Automation Puts Public Sector Jobs ‘At Risk’


Sixteen percent of public sector jobs likely to be replaced by robots, study finds

Hundreds of thousands of public sector jobs could be automated by 2030, according to business consultancy Deloitte, resulting in a reduction of up to £17 billion in wage costs.

In its latest The State of the State study of public sector finances and conditions Deloite found government jobs are in some ways more resistant to automation than other sectors, due to the fact that many jobs involve education and health care or require public interaction.

Jobs at stake

women code database programming tech © Semisatch ShutterstockAll the same, up to 861,000 public sector jobs, or 16 percent of the workforce, have a high probability of being automated by 2030, Deloitte said.

That compares to 74 percent for transportation and storage, 59 percent for wholesale and retail and 56 percent for manufacturing.

Overall, the 1.3 million administrative jobs in which activities are the most repetitive and predictable are the most likely to be automated. Those roles make up 27 percent of the workforce and have a 77 percent probability of being replaced by robots.

Roles requiring personal interaction, 2.6 million jobs or 52 percent of staff overall, have a 23 percent chance of being automated, Deloitte said. Those jobs include teachers, social workers and police officers.

Finally, jobs such as finance directors and chief executives, 1 million roles of 20 percent of the workforce, had only a 14 percent chance of being replaced by technology.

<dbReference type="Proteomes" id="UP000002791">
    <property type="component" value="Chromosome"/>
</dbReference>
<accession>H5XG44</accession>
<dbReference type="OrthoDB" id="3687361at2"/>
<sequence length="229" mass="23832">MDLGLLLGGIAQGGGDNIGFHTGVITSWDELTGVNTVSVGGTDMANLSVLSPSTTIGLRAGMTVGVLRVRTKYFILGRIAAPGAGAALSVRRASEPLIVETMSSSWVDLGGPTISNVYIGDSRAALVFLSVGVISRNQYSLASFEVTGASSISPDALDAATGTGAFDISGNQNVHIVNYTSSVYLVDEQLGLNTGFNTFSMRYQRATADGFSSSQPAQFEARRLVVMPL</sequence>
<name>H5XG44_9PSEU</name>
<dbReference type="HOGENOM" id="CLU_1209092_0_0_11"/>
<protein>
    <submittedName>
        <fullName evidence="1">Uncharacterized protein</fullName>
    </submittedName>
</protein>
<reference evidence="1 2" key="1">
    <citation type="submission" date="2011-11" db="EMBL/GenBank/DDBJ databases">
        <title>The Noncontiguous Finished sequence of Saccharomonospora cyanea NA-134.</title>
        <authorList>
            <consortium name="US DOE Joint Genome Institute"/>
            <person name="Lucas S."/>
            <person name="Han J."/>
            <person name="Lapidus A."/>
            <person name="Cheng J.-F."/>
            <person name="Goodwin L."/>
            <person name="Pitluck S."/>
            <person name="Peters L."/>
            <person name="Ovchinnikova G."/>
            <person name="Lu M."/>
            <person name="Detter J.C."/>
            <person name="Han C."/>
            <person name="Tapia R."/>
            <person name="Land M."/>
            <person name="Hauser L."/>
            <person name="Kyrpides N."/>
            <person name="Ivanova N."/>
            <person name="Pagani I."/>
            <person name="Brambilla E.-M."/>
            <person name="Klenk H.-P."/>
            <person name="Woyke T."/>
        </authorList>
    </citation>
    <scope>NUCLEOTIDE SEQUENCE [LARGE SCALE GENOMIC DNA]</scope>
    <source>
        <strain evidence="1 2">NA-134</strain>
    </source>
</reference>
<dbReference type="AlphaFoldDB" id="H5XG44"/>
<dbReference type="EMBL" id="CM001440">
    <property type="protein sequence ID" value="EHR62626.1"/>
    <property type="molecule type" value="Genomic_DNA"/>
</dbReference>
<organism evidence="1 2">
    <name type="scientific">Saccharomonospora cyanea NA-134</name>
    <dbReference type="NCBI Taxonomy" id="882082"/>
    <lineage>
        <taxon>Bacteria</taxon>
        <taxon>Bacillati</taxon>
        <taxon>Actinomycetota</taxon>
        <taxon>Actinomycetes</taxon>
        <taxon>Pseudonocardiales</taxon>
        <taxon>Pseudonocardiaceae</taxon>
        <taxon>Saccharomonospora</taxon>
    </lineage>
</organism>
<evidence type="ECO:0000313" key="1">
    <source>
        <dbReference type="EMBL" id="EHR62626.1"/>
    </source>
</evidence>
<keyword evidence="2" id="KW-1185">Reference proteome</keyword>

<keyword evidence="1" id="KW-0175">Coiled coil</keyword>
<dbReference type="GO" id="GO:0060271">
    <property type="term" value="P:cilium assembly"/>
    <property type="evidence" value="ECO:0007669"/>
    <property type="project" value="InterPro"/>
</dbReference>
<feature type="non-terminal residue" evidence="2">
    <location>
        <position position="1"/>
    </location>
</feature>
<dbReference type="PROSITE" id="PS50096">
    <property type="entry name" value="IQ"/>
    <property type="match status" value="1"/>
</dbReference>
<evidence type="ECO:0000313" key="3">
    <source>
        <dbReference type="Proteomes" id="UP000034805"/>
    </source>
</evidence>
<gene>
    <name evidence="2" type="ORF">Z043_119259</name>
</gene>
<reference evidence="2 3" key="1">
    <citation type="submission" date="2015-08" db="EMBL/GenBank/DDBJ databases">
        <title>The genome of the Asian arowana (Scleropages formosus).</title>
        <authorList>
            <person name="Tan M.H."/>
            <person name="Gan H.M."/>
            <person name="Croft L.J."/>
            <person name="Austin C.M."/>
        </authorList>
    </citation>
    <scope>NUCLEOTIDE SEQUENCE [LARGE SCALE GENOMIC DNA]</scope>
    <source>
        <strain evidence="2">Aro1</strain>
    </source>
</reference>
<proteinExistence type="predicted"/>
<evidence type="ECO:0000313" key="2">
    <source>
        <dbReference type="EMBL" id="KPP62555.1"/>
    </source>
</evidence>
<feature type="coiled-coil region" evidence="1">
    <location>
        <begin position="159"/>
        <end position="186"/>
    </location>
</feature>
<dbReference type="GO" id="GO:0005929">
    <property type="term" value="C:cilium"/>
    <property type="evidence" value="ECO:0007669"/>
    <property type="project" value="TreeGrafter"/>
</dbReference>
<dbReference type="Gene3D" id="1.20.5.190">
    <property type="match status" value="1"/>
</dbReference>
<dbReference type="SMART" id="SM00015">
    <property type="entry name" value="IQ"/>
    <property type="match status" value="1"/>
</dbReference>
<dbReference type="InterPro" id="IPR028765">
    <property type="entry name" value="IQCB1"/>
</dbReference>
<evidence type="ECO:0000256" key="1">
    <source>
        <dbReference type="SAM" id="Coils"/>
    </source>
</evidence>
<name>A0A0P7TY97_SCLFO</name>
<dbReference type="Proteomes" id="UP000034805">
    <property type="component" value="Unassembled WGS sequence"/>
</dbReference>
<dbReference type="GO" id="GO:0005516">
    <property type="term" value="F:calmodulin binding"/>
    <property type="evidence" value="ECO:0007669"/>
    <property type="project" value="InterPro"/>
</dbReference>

In a more fine-grained analysis of particular job types, Deloitte predicted a drastic fall in the numbers of local government administrative roles, which have fallen from 99,000 in 2001 to 87,000 in 2015 and are projected to drop to only 4,000 by 2030.

Health jobs at risk

The number of care workers and home carers, which rose from 213,000 in 2001 to 331,000 in 2015, is projected to drop to less than half that number to 151,000 by 2030.

Deloitte predicted the number of health care practice managers, which previously grew from 8,500 in 2001 to 10,000 last year, would plummet to a fraction of that at only 2,000 jobs.

Other public sector job types are likely to remain relatively stable, with nurses falling by only 8,000 jobs to 266,000 during the period studied, Deloitte said.

“Automation will not displace employees overnight, its impact is gradual and manageable and there could well be social or political resistance to the full deployment of technology in place of people,” stated Deloitte global head of public sector Mike Turley, adding that automation has also created higher-skilled jobs.

Deloitte argued the findings show it will become increasingly important for the public sector to attract staff with social and cognitive skills.

“A larger portion of the public sector will need to undertake complex, judgement-based problem solving and customer service as machines take over repetitive, administrative tasks,” Turley said.

The World Economic Forum predicted in January automation would lead to the loss of 5.1 million jobs over the next five years in 15 major countries.

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